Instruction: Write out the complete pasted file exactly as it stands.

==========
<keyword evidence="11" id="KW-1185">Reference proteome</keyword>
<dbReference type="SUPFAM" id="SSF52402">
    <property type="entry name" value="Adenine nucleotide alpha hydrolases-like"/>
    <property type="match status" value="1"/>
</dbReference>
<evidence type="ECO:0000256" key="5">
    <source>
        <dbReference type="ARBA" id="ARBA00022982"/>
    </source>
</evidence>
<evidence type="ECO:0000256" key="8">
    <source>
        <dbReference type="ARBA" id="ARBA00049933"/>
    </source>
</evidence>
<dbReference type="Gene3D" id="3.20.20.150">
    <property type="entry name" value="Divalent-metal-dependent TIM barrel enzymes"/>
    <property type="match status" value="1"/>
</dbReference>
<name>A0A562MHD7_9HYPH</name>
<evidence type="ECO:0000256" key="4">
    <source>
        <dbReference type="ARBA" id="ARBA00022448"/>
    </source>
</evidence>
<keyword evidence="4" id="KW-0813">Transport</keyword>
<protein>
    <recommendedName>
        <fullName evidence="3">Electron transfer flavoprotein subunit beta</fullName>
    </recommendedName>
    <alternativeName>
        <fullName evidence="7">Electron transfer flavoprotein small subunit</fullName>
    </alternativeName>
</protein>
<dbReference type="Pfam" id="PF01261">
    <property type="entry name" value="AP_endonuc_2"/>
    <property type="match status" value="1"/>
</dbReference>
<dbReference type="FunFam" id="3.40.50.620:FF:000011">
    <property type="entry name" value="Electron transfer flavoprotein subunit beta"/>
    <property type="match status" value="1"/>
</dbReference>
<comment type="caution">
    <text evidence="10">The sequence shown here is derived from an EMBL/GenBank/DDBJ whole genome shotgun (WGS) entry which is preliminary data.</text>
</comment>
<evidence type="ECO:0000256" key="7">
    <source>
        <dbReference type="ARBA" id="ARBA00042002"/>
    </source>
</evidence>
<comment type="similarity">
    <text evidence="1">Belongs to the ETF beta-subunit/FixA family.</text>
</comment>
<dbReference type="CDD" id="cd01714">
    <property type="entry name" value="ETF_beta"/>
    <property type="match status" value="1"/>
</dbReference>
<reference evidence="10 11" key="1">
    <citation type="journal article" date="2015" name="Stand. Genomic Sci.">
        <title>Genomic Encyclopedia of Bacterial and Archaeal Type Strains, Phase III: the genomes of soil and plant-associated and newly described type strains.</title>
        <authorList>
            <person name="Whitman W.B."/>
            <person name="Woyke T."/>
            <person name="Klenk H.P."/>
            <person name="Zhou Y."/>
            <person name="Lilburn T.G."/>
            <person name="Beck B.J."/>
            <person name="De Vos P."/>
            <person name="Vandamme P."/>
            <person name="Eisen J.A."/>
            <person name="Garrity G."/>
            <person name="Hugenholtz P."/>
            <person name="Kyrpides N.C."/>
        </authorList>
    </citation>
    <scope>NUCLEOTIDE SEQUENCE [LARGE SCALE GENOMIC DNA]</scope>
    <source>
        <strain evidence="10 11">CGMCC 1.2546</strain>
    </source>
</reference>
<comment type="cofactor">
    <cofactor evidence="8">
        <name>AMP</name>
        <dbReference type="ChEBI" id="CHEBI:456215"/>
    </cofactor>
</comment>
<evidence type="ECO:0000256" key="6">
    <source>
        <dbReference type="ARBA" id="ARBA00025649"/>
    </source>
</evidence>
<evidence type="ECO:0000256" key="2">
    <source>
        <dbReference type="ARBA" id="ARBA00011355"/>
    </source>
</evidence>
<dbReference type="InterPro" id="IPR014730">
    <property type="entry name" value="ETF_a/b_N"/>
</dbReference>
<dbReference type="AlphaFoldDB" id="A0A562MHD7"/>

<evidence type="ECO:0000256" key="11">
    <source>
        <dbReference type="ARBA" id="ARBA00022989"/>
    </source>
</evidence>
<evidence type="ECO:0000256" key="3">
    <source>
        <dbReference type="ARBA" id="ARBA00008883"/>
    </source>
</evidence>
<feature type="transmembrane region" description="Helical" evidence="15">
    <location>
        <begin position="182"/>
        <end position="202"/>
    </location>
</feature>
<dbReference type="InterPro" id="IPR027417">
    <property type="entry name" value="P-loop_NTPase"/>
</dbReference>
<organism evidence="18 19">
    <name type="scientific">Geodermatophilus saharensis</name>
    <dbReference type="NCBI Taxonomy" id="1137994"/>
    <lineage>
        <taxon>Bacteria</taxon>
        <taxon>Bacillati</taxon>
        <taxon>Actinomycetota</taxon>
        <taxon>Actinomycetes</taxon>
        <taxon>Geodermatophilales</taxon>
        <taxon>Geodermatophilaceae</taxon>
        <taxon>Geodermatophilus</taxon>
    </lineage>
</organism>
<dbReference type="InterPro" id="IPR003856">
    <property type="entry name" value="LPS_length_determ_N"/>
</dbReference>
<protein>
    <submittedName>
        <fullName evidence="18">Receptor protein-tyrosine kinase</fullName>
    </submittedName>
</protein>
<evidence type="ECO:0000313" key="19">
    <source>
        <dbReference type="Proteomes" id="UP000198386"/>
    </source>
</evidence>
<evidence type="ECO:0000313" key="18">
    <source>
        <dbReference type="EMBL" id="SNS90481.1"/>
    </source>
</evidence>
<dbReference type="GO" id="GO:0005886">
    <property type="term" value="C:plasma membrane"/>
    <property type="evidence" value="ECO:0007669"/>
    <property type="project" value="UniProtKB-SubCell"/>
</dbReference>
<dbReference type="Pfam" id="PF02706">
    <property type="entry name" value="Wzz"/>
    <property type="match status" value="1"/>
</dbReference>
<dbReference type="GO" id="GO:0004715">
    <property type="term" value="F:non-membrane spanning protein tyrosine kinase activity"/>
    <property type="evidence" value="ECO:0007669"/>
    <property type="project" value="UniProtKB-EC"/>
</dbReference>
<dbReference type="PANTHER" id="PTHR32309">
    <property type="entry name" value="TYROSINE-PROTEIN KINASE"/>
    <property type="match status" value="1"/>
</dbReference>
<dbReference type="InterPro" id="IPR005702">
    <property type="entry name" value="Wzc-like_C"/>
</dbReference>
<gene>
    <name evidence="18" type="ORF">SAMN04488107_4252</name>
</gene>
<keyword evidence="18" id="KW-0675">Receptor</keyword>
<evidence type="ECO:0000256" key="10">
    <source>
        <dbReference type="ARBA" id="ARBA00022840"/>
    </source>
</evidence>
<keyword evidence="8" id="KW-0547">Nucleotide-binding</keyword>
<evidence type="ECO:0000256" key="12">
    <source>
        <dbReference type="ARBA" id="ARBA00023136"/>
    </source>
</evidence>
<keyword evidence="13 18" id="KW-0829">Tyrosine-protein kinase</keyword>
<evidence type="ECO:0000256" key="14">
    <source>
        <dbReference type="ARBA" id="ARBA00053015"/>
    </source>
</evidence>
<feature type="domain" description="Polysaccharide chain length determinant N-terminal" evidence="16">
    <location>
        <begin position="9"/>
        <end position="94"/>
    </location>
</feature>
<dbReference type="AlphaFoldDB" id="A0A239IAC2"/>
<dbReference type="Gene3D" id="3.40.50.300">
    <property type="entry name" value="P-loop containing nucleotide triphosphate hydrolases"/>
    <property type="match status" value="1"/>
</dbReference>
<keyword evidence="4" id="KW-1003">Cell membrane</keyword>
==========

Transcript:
<keyword evidence="11" id="KW-1185">Reference proteome</keyword>
<dbReference type="SUPFAM" id="SSF52402">
    <property type="entry name" value="Adenine nucleotide alpha hydrolases-like"/>
    <property type="match status" value="1"/>
</dbReference>
<evidence type="ECO:0000256" key="5">
    <source>
        <dbReference type="ARBA" id="ARBA00022982"/>
    </source>
</evidence>
<evidence type="ECO:0000256" key="8">
    <source>
        <dbReference type="ARBA" id="ARBA00049933"/>
    </source>
</evidence>
<dbReference type="Gene3D" id="3.20.20.150">
    <property type="entry name" value="Divalent-metal-dependent TIM barrel enzymes"/>
    <property type="match status" value="1"/>
</dbReference>
<name>A0A562MHD7_9HYPH</name>
<evidence type="ECO:0000256" key="4">
    <source>
        <dbReference type="ARBA" id="ARBA00022448"/>
    </source>
</evidence>
<keyword evidence="4" id="KW-0813">Transport</keyword>
<protein>
    <recommendedName>
        <fullName evidence="3">Electron transfer flavoprotein subunit beta</fullName>
    </recommendedName>
    <alternativeName>
        <fullName evidence="7">Electron transfer flavoprotein small subunit</fullName>
    </alternativeName>
</protein>
<dbReference type="Pfam" id="PF01261">
    <property type="entry name" value="AP_endonuc_2"/>
    <property type="match status" value="1"/>
</dbReference>
<dbReference type="FunFam" id="3.40.50.620:FF:000011">
    <property type="entry name" value="Electron transfer flavoprotein subunit beta"/>
    <property type="match status" value="1"/>
</dbReference>
<comment type="caution">
    <text evidence="10">The sequence shown here is derived from an EMBL/GenBank/DDBJ whole genome shotgun (WGS) entry which is preliminary data.</text>
</comment>
<evidence type="ECO:0000256" key="7">
    <source>
        <dbReference type="ARBA" id="ARBA00042002"/>
    </source>
</evidence>
<comment type="similarity">
    <text evidence="1">Belongs to the ETF beta-subunit/FixA family.</text>
</comment>
<dbReference type="CDD" id="cd01714">
    <property type="entry name" value="ETF_beta"/>
    <property type="match status" value="1"/>
</dbReference>
<reference evidence="10 11" key="1">
    <citation type="journal article" date="2015" name="Stand. Genomic Sci.">
        <title>Genomic Encyclopedia of Bacterial and Archaeal Type Strains, Phase III: the genomes of soil and plant-associated and newly described type strains.</title>
        <authorList>
            <person name="Whitman W.B."/>
            <person name="Woyke T."/>
            <person name="Klenk H.P."/>
            <person name="Zhou Y."/>
            <person name="Lilburn T.G."/>
            <person name="Beck B.J."/>
            <person name="De Vos P."/>
            <person name="Vandamme P."/>
            <person name="Eisen J.A."/>
            <person name="Garrity G."/>
            <person name="Hugenholtz P."/>
            <person name="Kyrpides N.C."/>
        </authorList>
    </citation>
    <scope>NUCLEOTIDE SEQUENCE [LARGE SCALE GENOMIC DNA]</scope>
    <source>
        <strain evidence="10 11">CGMCC 1.2546</strain>
    </source>
</reference>
<comment type="cofactor">
    <cofactor evidence="8">
        <name>AMP</name>
        <dbReference type="ChEBI" id="CHEBI:456215"/>
    </cofactor>
</comment>
<evidence type="ECO:0000256" key="6">
    <source>
        <dbReference type="ARBA" id="ARBA00025649"/>
    </source>
</evidence>
<evidence type="ECO:0000256" key="2">
    <source>
        <dbReference type="ARBA" id="ARBA00011355"/>
    </source>
</evidence>
<dbReference type="InterPro" id="IPR014730">
    <property type="entry name" value="ETF_a/b_N"/>
</dbReference>
<dbReference type="AlphaFoldDB" id="A0A562MHD7"/>

<evidence type="ECO:0000256" key="11">
    <source>
        <dbReference type="ARBA" id="ARBA00022989"/>
    </source>
</evidence>
<evidence type="ECO:0000256" key="3">
    <source>
        <dbReference type="ARBA" id="ARBA00008883"/>
    </source>
</evidence>
<feature type="transmembrane region" description="Helical" evidence="15">
    <location>
        <begin position="182"/>
        <end position="202"/>
    </location>
</feature>
<dbReference type="InterPro" id="IPR027417">
    <property type="entry name" value="P-loop_NTPase"/>
</dbReference>
<organism evidence="18 19">
    <name type="scientific">Geodermatophilus saharensis</name>
    <dbReference type="NCBI Taxonomy" id="1137994"/>
    <lineage>
        <taxon>Bacteria</taxon>
        <taxon>Bacillati</taxon>
        <taxon>Actinomycetota</taxon>
        <taxon>Actinomycetes</taxon>
        <taxon>Geodermatophilales</taxon>
        <taxon>Geodermatophilaceae</taxon>
        <taxon>Geodermatophilus</taxon>
    </lineage>
</organism>
<dbReference type="InterPro" id="IPR003856">
    <property type="entry name" value="LPS_length_determ_N"/>
</dbReference>
<protein>
    <submittedName>
        <fullName evidence="18">Receptor protein-tyrosine kinase</fullName>
    </submittedName>
</protein>
<evidence type="ECO:0000313" key="19">
    <source>
        <dbReference type="Proteomes" id="UP000198386"/>
    </source>
</evidence>
<evidence type="ECO:0000313" key="18">
    <source>
        <dbReference type="EMBL" id="SNS90481.1"/>
    </source>
</evidence>
<dbReference type="GO" id="GO:0005886">
    <property type="term" value="C:plasma membrane"/>
    <property type="evidence" value="ECO:0007669"/>
    <property type="project" value="UniProtKB-SubCell"/>
</dbReference>
<dbReference type="Pfam" id="PF02706">
    <property type="entry name" value="Wzz"/>
    <property type="match status" value="1"/>
</dbReference>
<dbReference type="GO" id="GO:0004715">
    <property type="term" value="F:non-membrane spanning protein tyrosine kinase activity"/>
    <property type="evidence" value="ECO:0007669"/>
    <property type="project" value="UniProtKB-EC"/>
</dbReference>
<dbReference type="PANTHER" id="PTHR32309">
    <property type="entry name" value="TYROSINE-PROTEIN KINASE"/>
    <property type="match status" value="1"/>
</dbReference>
<dbReference type="InterPro" id="IPR005702">
    <property type="entry name" value="Wzc-like_C"/>
</dbReference>
<gene>
    <name evidence="18" type="ORF">SAMN04488107_4252</name>
</gene>
<keyword evidence="18" id="KW-0675">Receptor</keyword>
<evidence type="ECO:0000256" key="10">
    <source>
        <dbReference type="ARBA" id="ARBA00022840"/>
    </source>
</evidence>
<keyword evidence="8" id="KW-0547">Nucleotide-binding</keyword>
<evidence type="ECO:0000256" key="12">
    <source>
        <dbReference type="ARBA" id="ARBA00023136"/>
    </source>
</evidence>
<keyword evidence="13 18" id="KW-0829">Tyrosine-protein kinase</keyword>
<evidence type="ECO:0000256" key="14">
    <source>
        <dbReference type="ARBA" id="ARBA00053015"/>
    </source>
</evidence>
<feature type="domain" description="Polysaccharide chain length determinant N-terminal" evidence="16">
    <location>
        <begin position="9"/>
        <end position="94"/>
    </location>
</feature>
<dbReference type="AlphaFoldDB" id="A0A239IAC2"/>
<dbReference type="Gene3D" id="3.40.50.300">
    <property type="entry name" value="P-loop containing nucleotide triphosphate hydrolases"/>
    <property type="match status" value="1"/>
</dbReference>
<keyword evidence="4" id="KW-1003">Cell membrane</keyword>